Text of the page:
For decades now, the Teenage Mutant Ninja Turtles have found themselves passing in and out of the pop cultural zeitgeist. From their humble beginnings in 1984 as drawings on a comic book page, to their breakout 1987 animated series and their original run of live-action films through the ‘90s, the turtles have since played a less prominent role on our screens. Between having Michael Bay at the helm of their attempted gritty reboot, to their various direct-to-video movies and wide variety of series reboots, it felt as though the Teenage Mutant Ninja Turtle were becoming an icon of the past… until now.
Directed by Jeff Rowe and Kyler Spears, with a screenplay written by the likes of Seth Rogen, Evan Goldberg, Dan Hernandez, Benji Samit as well as Rowe, Teenage Mutant Ninja Turtles: Mutant Mayhem aims to reintroduce the turtles to a new generation of kids, while remaining true to its source and welcoming the inner child of anyone who has ever loved these four green ninjas in the past.
Acting as a new iteration of the turtles, complete with modern references and new teen slang, Mutant Mayhem keeps true to the source and maintains most of the origin story for Leonardo (Nicolas Cantu), Donatello (Micah Abbey), Michelangelo (Shamon Brown Jr.), Raphael (Brady Noon) and Splinter (Jackie Chan), while also utilising its setup to introduce the films main antagonist, Superfly (Ice Cube). Through some efficient storytelling, the audience is then thrown through a whirlwind of 90s hip-hop and ninjutsu as the turtles begin to grow and learn about Splinter’s concerns of the real world.
Longing to be normal high schoolers, Mutant Mayhem uses the guise of gorgeous, sketchbook style animation and high octane action to present a warming tale of wanting to feel accepted. With some terrific voice work and chemistry from Cantu, Abbeh, Brown Jr. and Noon, it’s easy for the audience to get swept up in the turtles desire to fit into a world that doesn’t welcome them.
Quickly after meeting April O’Niel (Ayo Edebiri), the turtles learn of Superlfy’s criminal activities around the city and scheme a plan to take down his organisation as a way of making the city see them as heroes and welcome them into the real world. In doing so, however, they begin to learn of Superfly’s real plan and find themselves biting off more than they can perhaps chew.
Telling this story through animation, Rowe and crew are truly able to push the style of this world into a unique space that allows for these familiar characters to feel fresh and new. Feeling like images pulled straight from school notebook sketches, animation studios Mikros Animation and Cinesite have crafted an exciting visual style with an endless amount of punchy visuals and explosive energy.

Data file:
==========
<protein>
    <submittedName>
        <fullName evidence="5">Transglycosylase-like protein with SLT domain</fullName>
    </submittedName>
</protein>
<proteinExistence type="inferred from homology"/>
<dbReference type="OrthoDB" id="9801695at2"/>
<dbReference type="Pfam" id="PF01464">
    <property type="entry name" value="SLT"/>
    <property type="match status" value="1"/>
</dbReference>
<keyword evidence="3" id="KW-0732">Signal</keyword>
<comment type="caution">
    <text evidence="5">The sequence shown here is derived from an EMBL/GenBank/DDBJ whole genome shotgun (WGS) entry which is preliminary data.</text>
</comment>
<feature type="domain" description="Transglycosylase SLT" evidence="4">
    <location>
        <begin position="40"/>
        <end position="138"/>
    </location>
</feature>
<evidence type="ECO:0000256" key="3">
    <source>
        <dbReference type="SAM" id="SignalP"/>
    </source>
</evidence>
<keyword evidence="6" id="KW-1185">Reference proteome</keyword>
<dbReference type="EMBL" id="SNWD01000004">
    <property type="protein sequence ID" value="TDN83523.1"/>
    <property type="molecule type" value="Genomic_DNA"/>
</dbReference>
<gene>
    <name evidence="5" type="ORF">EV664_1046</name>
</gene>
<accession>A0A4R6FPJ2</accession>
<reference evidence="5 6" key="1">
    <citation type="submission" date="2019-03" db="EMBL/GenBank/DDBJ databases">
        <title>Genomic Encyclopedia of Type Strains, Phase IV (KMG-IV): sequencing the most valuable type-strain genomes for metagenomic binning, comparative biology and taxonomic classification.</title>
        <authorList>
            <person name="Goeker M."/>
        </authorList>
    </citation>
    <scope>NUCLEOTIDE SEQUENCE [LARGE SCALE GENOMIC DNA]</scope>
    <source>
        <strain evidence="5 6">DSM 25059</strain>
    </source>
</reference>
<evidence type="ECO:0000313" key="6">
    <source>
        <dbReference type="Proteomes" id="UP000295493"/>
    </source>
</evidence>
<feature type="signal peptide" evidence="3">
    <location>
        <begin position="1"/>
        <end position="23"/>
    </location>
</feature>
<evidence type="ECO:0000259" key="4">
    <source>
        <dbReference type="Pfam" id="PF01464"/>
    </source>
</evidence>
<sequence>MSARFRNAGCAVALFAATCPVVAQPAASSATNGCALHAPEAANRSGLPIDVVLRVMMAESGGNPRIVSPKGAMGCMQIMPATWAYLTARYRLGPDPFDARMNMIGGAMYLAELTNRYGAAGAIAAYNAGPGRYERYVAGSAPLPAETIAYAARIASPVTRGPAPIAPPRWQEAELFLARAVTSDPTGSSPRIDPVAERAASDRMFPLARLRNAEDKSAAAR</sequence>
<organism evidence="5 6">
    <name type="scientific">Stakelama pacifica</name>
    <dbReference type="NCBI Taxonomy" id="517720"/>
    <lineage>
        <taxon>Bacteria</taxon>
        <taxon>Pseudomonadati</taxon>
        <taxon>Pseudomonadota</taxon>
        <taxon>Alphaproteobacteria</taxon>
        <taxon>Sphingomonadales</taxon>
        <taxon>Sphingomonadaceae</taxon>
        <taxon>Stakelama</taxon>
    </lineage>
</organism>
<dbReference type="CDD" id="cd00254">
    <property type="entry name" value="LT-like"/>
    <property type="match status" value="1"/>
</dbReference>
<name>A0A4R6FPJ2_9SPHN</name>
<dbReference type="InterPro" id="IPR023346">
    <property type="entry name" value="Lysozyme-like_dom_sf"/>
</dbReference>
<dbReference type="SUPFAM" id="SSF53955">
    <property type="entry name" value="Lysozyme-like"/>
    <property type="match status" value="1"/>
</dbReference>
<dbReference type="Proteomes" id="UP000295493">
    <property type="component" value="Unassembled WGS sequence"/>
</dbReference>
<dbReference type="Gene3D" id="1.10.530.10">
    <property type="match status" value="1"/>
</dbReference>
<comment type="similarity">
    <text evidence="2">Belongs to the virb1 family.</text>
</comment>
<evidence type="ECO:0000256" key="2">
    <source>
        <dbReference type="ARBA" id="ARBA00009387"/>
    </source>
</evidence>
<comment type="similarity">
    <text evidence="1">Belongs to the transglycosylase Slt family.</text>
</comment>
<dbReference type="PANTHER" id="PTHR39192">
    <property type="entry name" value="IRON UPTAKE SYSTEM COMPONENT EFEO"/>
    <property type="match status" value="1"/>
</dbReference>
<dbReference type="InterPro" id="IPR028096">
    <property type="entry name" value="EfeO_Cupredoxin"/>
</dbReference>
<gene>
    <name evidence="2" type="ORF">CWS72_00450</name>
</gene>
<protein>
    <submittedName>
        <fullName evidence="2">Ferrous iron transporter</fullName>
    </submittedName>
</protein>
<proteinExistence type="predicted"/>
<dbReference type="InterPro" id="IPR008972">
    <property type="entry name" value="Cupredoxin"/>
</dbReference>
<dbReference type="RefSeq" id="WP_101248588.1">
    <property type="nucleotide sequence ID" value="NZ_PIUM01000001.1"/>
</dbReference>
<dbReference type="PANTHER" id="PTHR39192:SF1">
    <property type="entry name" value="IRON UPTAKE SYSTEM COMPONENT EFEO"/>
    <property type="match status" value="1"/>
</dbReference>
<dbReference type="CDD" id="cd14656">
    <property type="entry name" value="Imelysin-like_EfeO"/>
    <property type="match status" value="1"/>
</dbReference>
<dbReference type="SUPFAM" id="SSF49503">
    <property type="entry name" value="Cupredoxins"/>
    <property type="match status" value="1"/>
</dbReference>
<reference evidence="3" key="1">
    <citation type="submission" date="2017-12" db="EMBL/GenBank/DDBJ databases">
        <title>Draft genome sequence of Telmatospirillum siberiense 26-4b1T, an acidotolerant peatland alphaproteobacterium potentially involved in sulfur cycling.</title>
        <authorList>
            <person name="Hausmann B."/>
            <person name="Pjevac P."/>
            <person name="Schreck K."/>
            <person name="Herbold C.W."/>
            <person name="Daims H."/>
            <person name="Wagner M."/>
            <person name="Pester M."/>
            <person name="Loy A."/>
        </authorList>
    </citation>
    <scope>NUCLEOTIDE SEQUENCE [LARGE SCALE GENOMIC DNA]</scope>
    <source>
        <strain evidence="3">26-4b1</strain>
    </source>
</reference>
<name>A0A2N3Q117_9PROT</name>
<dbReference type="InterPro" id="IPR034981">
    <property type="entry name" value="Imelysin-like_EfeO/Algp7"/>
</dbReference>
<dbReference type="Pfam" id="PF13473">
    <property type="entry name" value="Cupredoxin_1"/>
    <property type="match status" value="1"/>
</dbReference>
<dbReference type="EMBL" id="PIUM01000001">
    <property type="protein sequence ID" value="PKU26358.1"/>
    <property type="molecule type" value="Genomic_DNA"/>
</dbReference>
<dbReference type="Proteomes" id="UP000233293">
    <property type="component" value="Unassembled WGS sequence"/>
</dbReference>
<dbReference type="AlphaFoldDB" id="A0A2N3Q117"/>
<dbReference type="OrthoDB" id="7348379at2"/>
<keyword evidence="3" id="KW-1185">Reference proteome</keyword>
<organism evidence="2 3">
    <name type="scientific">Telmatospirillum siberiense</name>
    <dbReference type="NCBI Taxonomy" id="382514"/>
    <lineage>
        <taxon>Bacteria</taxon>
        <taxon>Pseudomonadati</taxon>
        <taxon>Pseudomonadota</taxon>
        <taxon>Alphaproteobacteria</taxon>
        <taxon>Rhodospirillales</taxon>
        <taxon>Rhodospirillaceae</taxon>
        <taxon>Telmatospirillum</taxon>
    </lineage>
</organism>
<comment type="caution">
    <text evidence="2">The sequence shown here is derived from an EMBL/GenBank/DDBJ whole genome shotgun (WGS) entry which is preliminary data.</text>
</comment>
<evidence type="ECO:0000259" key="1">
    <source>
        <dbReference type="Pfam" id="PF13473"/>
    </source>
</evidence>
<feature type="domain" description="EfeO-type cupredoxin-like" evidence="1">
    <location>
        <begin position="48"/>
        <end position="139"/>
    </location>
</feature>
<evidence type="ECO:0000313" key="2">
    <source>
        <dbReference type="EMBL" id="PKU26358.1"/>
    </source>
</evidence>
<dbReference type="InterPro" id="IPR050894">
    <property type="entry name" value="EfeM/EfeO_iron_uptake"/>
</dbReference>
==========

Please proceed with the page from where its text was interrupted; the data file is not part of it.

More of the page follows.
Furthering the film’s energy is the soundtrack, which is filled with 90s hip-hop, adding a stylish beat to the film’s various set pieces. The score, by Trent Reznor and Atticus Ross, also lends a hand in establishing the feeling of the film. Energetic themes blast their way through moments of action, while mellowed tunes find their way into the film’s more emotional moments.
As a mostly coming-of-age film, these emotional beats are a common thread throughout the easy going run time. Whether in moments of uncertainty from the turtles in their own abilities, or in April’s story of the high school outcast, the Mutant Mayhem delivers a universal message about the desire to fit in and be accepted.
With these key themes presenting themselves throughout Mutant Mayhem, at its core it remains an energetic action flick of ninjutsu, mutants and pizza. Rowe and Spears, along with their writing crew, also manage to inject some dark moments into the film in a way that still allows for younger audiences to remain engaged. They also sprinkle in comedic moments that will find laughs from all audiences, along with standout moments that will tickle the funny bone of older viewers.
Made even more effective through the film’s talented voice cast, every moment and character feels wholly unique. Whether in the main cast of turtles, or in Superfly’s cast of mutants including Seth Rogen’s Bebop, John Cena’s Rocksteady and Paul Rudd’s scene stealing Mondo Gecko, everyone brings a light hearted sincerity to their characters that allows them to shine in their respective moments.
While there is plenty to love in what the film has to offer, it does feel at times like there is more to be desired in the plot. Clearly catering to a younger audience, there are moments throughout Mutant Mayhem that can come off as lightly brushed over or quickly resolved. However, this never detracts from the film’s overall enjoyment and is easily dismissed thanks to Rowe and crew’s solid filmmaking capabilities, as well as the joyous cast that audiences will so easily come to love by the film’s end.
Although rather safe and by the book, Teenage Mutant Ninja Turtles: Mutant Mayhem is an exciting and energetic film filled with fun for the whole family. Its explosive animation style, boom bap soundtrack and loveable cast is sure to welcome a new generation of fans while also lighting up the hearts of longtime viewers. Powerful in its message, high octane in its action and lighthearted in its humour, Mutant Mayhem is sure to engage audiences and has set itself as one of the year’s most entertaining films.
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